Buddy Day has become an annual tradition for students in Immokalee, a much-anticipated reward for second graders in Guadalupe Center’s After-school Tutoring & Summer Enrichment Program.
Each spring for nearly three decades, more than 100 students have boarded buses bound for Marco Island, where they pair up with adult volunteers for a day of outdoor learning and fun as they explore Southwest Florida’s unique coastal habitat. Pairs of buddies participate in environmental workshops, arts and crafts, outdoor games, and other learning activities.
The 29th Annual Buddy Day, however, looked different. Because of the pandemic, Buddy Day transitioned to a virtual event. Guadalupe Center staff didn’t want this to be just another Zoom session, so extra thought went into developing the 2021 Buddy Day program.
Just like in previous years, there would be a fire truck, park rangers and outdoor games, and not just for one afternoon, either. Buddy Day became Buddy Week to allow for social distancing.
Representatives from Big Cypress National Preserve typically lead students through a birding expedition, pointing out various species prevalent on Marco Island. Instead, rangers created a series of birding videos that children watched before heading outside of their classrooms to explore. Big Cypress even provided handmade binoculars from toilet paper rolls. One highlight was the Birding Olympics in which rangers acted like birds to demonstrate how they fly and explain migratory patterns.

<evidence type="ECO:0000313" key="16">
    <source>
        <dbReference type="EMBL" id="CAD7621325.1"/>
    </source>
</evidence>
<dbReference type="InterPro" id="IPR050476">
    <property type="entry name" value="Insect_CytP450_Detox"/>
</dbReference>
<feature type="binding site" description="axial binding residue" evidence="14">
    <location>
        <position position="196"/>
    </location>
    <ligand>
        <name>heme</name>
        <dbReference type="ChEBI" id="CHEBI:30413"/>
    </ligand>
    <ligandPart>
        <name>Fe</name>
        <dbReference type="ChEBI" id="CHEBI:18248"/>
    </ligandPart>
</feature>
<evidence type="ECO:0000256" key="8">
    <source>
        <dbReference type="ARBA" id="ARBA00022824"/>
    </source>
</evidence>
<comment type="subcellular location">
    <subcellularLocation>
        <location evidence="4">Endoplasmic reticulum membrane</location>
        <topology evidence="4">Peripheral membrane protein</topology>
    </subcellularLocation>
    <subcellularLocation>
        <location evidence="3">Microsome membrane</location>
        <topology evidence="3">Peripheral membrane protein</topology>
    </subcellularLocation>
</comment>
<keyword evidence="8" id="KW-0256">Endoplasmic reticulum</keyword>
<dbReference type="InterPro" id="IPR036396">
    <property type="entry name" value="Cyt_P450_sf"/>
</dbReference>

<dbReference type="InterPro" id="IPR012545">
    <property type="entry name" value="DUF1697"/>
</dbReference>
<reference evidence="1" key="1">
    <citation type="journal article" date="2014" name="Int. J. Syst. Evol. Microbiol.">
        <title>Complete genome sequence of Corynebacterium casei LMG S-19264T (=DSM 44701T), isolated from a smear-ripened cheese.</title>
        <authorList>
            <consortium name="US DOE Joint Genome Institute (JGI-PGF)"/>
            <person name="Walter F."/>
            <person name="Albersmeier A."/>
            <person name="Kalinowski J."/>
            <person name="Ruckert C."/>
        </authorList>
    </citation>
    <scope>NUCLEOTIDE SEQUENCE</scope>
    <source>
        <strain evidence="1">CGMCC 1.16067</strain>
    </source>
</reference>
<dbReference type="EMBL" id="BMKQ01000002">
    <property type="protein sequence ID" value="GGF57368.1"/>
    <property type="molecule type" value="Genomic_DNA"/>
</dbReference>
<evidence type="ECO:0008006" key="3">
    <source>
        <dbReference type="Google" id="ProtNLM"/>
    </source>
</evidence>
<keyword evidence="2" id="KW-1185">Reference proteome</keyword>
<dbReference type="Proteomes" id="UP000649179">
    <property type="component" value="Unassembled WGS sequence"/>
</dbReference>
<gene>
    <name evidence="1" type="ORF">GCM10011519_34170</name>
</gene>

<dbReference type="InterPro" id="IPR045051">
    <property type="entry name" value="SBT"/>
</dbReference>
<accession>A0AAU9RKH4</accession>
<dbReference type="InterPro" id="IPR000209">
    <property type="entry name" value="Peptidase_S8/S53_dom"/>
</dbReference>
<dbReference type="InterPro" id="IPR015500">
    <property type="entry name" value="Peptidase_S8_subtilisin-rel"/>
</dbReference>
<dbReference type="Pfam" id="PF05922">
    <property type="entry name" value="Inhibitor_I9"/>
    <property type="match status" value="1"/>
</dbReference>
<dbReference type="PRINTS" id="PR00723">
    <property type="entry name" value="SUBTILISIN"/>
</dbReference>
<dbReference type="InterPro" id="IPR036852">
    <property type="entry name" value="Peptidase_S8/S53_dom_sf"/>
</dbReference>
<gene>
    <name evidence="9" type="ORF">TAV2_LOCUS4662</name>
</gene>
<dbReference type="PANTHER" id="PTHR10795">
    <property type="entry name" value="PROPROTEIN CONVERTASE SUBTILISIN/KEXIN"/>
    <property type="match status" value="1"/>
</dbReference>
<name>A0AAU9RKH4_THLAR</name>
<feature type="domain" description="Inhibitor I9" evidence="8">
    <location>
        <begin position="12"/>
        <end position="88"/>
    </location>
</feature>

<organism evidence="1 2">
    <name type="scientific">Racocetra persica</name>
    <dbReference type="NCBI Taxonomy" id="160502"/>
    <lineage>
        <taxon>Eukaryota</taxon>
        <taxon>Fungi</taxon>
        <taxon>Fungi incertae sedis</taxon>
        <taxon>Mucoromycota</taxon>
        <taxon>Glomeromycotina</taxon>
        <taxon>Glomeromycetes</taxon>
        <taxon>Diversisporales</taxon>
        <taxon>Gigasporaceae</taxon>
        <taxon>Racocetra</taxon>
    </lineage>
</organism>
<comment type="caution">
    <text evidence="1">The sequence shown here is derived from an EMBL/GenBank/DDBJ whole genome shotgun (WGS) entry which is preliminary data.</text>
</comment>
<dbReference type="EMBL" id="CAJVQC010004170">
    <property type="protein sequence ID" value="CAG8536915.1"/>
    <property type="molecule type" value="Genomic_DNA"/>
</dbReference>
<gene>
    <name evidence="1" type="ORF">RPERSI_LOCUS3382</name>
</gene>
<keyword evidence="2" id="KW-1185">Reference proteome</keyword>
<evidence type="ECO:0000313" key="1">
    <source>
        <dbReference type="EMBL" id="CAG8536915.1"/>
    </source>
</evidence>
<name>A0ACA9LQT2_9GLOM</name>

“They couldn’t smell it, feel it or touch it, but hopefully we were still able to give them a valuable experience through the videos,” said Lisa Andrews, Big Cypress’ outreach and education coordinator.
Firefighters from the Immokalee Fire Control District led students through a fire safety program and demonstrated equipment.
“I liked the fire truck because we got to pull the cord to make the alarm,” said Eulalia Juan Alonzo.
Guadalupe Center’s After-school Program serves Immokalee students in kindergarten, first and second grades in need of additional reading and math instruction. Their hard work pays off as 100 percent of students in the program demonstrate reading and math gains on standardized tests.
In prior years, big buddies traveled from more than a half-dozen residential communities in Naples and Marco Island. Oftentimes, big buddies were just as excited as little buddies leading up to Buddy Day.
“We knew that we needed to explore other ways to give some semblance of Buddy Day to keep the tradition going,” said Hideaway Beach Club resident Mark Ryan, who along with his wife, Linda, have helped organize Buddy Day for many years. “Buddy Day is a way to reward the children for the efforts they put in. We were not going to let COVID stop Buddy Day.”
Hideaway’s food and beverage department donated snacks for the children, while other supporters provided books, and arts and crafts. Kids 2 Camp furnished stuffed animals. Another Hideaway resident packaged everything into goody bags for the students.
After enjoying Buddy Day, Ricardo Hernandez had a simple message for everyone involved in creating Buddy Day activities.
“Thank you for everything that you did for the week,” he said.
About the Author: Bob Spano is Vice President of Programs at Guadalupe Center in Immokalee.